Tyler Durden: The plunge in oil prices is unambiguously good for the US economy.
– Virtually every “pundit” with a business suit, who collected a $200 CNBC appearance in the past 3 months
A week ago we showed that, using Gallup polling data, the crude crush has clearly led to a “spending surge” among US consumers: whereas a year ago all US consumers spent $96 per day, this December, with crude and gasoline prices roughly half off, Americans spent a self-reported whopping, drumroll, $98 per day.
Worse, as is well-known the biggest marginal beneficiary of low gas prices are not wealthy US consumers, for whom the elasticity of gasoline (and crude) prices is irrelevant, but poorer households, those making under $90,000 a year. It is here that the spending spree was an even more unprecedented $1 more, from $84 a year ago to $85.
That’s the good news.
The bad news is that contrary to conventional wisdom, as even Bank of America and Goldman now admit, sliding crude prices will have an increasingly more negative impact only not on economic growth but S&P earnings… something we said from day one.
Here is Bank of America becoming increasingly less cheery:
Despite conventional wisdom, investors seem to be on edge, with the 10-year yield below 2% and equities stumbling. Global disinflationary fears are growing, with concerns that the US will not be able to decouple from weakness abroad. And despite the benefits of cheaper gasoline, reports of a recent shale default and cuts to energy capex are putting the focus on downside risks. In our view, those risks are contained.
In our Year Ahead piece, we highlighted the downside risks to the energy patch from falling oil prices. At that time, based on our 2015 oil forecast of $90/bbl, we saw around 0.1%-pts of risk to GDP. But continued declines in the oil price suggest mounting risks. Here, we gauge the downside risk to growth if oil stays at $50/bbl. Already, rig counts have fallen to 1482 in the first week of January from a high of 1609 in October last year (Chart 1), suggesting declines in exploration/drilling outlays.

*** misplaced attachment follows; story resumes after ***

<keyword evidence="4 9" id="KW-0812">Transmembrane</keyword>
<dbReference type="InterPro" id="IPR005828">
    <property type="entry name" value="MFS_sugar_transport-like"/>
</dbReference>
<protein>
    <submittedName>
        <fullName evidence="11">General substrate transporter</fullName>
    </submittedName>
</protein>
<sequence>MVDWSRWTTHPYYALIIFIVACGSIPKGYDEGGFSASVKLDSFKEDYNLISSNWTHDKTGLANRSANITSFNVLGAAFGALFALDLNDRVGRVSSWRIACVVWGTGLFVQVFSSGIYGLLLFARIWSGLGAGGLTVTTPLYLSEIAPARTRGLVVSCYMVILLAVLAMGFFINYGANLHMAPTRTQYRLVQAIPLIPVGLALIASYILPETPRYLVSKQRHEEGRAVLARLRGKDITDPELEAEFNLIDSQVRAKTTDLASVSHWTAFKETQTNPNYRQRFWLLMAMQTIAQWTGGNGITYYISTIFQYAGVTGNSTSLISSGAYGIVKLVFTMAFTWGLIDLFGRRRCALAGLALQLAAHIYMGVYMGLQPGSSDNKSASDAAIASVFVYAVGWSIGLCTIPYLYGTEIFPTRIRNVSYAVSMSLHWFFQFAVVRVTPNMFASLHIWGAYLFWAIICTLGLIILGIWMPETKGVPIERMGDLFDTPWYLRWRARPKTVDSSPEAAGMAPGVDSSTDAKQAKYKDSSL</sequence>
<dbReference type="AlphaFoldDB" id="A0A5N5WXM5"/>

Although that 8% drop appears modest relative to history (we saw a 60% decline in the 2009 recession), Chart 1 shows that there’s about a four-month lag in the response of rig counts to weaker oil prices, so there’s likely more pain to come. Indeed, our Oil Services team sees a near 15% decline in rig counts in 2015. It’s important to note that the relationship between oil production and rig counts is non-linear. As our Commodity Strategy team points out, early reductions in rigs don’t necessarily imply falling output as operators may initially shift resources to more economic wells, keeping production intact. As prices fall further, the decline in rigs may eventually trigger greater curtailments in production. Thus, we see a notable lag of several months in the response of production to weaker prices.
The good news is that oil and gas extraction accounts for only 1.8% of GDP directly, suggesting a small hit to the overall economy. For example, if energy production were to fall by 10% in 2015(just shy of the 14% decline in the recession) the decline in production would slice 0.2% off of GDP.
Needless to say, oil is not only 10% lower than the $50/bbl price when this note went to print on Friday, but is about 50% below BofA’s 2015 oil forecast. So… what were we talking about again?